Institutional Inclusive Excellence Framework
This framework was published in March of 2020 in an article by Worthington, Stanley, and Smith that provided the background and foundations for the National Association of Diversity Officers in Higher Education Standards of Professional Practice for Diversity Officers. With this framework we acknowledge that institutions of higher education are most often highly decentralized. Building a cohesive, comprehensive organizational initiative for antiracism, justice, equity, diversity, and inclusion requires a framework to establish a shared understanding of how DEI work gets done in a coordinated fashion with accountability for successful outcomes.
Adapted from Worthington, R. L., Stanley, C. A., & Smith, D. G. (2020). Advancing the professionalization of diversity officers in higher education: Report of the Presidential Task Force on the Revision of the NADOHE Standards of Professional Practice. Journal of Diversity and Inclusion in Higher Education, 13, 1-22.
Operational activities require an organizational framework for success.
Focusing exclusively on operational activities often results in fragmented, disconnected, un-coordinated, siloed, and sometimes redundant or outdated approaches to the work of DEI.
Alternatively, some institutions drive the work of DEI by establishing foundational cornerstones as guiding principles:
Commitment to institutional change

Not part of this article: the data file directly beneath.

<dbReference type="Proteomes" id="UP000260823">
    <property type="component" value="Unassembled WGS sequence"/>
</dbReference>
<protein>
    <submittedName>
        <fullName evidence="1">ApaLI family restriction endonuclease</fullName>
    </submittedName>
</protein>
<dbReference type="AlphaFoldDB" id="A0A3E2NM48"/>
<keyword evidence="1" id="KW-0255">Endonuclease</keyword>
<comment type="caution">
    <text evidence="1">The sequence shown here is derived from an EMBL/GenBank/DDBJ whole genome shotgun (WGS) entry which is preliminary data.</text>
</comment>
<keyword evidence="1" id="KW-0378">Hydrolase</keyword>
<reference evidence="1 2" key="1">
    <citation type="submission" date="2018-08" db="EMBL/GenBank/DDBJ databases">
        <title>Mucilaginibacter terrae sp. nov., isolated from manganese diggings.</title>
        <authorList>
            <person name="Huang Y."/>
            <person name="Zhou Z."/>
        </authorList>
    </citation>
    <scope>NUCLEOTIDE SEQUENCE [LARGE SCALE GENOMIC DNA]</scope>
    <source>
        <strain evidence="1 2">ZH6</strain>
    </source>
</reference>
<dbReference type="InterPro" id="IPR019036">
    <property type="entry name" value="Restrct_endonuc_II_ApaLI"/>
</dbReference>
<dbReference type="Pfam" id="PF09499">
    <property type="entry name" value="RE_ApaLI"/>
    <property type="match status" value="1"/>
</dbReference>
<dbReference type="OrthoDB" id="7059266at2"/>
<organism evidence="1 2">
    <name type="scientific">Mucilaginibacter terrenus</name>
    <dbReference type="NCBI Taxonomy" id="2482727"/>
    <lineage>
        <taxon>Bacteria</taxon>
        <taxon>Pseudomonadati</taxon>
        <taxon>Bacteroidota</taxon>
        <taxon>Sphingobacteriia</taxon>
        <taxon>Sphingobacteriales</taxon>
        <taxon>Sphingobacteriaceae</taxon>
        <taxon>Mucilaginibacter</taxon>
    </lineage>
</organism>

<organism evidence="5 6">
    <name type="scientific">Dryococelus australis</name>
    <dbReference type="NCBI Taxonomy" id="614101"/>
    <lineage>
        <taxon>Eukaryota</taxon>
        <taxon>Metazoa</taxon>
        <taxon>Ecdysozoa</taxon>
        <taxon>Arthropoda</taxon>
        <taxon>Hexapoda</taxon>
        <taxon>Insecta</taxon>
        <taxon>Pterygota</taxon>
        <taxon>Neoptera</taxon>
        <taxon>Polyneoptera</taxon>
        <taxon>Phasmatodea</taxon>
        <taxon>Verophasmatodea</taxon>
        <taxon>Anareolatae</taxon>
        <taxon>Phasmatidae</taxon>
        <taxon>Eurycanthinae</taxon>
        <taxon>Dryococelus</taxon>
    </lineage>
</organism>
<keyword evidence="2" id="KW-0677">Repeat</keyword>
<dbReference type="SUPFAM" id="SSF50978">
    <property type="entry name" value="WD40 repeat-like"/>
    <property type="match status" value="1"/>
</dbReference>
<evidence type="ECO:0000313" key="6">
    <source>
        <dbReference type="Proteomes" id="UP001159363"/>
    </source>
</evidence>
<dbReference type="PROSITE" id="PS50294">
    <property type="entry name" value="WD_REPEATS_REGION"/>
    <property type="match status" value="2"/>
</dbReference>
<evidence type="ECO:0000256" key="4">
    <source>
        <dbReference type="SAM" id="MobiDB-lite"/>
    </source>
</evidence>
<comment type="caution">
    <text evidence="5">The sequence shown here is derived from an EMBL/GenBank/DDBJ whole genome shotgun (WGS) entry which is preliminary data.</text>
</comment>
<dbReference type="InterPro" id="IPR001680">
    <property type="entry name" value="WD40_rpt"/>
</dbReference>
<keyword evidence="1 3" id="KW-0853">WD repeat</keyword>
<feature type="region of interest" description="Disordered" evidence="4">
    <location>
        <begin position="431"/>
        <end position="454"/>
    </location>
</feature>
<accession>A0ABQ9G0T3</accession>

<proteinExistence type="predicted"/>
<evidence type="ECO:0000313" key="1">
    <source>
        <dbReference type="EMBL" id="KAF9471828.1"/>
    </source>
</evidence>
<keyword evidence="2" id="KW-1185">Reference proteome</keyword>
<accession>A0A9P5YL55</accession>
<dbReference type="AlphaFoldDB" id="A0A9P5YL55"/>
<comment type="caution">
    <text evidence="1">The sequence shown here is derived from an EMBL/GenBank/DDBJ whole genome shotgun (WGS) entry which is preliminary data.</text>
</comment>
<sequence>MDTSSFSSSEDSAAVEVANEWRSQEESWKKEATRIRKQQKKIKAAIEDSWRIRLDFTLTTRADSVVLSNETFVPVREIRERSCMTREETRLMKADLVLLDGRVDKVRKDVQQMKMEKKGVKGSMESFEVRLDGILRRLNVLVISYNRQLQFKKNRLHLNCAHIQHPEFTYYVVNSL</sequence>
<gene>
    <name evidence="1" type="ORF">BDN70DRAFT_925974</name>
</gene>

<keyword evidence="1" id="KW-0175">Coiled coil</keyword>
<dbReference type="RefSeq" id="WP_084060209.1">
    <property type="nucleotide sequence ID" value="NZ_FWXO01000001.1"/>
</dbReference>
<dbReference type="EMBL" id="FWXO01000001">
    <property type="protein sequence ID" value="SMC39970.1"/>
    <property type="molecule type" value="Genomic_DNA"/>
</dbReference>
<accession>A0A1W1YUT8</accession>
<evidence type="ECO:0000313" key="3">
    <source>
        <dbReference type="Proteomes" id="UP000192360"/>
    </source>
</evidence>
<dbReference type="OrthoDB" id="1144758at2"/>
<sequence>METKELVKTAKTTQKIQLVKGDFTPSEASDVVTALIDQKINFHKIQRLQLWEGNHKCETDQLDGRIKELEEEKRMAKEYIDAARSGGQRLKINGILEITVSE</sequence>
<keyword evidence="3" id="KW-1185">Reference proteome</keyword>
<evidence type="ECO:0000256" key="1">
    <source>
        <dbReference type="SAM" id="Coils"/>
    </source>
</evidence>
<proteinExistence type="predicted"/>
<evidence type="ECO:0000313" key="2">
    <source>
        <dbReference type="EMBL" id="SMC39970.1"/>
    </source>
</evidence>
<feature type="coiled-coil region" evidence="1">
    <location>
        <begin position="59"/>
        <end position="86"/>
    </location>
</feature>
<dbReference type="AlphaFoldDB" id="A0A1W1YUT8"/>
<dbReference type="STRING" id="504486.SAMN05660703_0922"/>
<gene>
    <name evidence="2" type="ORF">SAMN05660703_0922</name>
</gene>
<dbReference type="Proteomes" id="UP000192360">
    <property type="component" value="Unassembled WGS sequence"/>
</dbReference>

Definitions of diversity that are inclusive and differentiated
Most higher education institutions lack a framework that provides guidance regarding the organizational processes by which the work gets done.
Assess, plan, and build institutional and individual capacity
Optimize balance between centralization and decentralization
Assess, plan, and develop organizational infrastructure
These organizational processes are inextricably intertwined.
That is, it is impossible to effectively build institutional capacity, without attending to the balance between centralization and decentralization, and allocating resources (organizational infrastructure).
Moreover, organizational processes must be guided by a foundational framework that articulates the institutional context, mission, values, priorities, and systems of accountability for achieving the desired goals and outcomes.
The Operational Activities of DEI work sometimes serve as the sole focus of institutional efforts, often in fragmented or disjointed ways.
Daryl G. Smith and others have described this approach as “project-itis.” When a crisis occurs, or a problem is identified, members of the institution quickly respond by developing a project or initiative to address the problem.
Whereas most institutions are diligent about ensuring legal and regulatory compliance, and adherence to broader institutional policies, Derald Wing Sue has described this approach as “non-discriminatory,”– a defensive posture intended mainly to avoid lawsuits and other sanctions.
Moreover, position descriptions for incumbent or newly established administrative roles for diversity officers most commonly list some or all of the operational activities shown in the above graphic.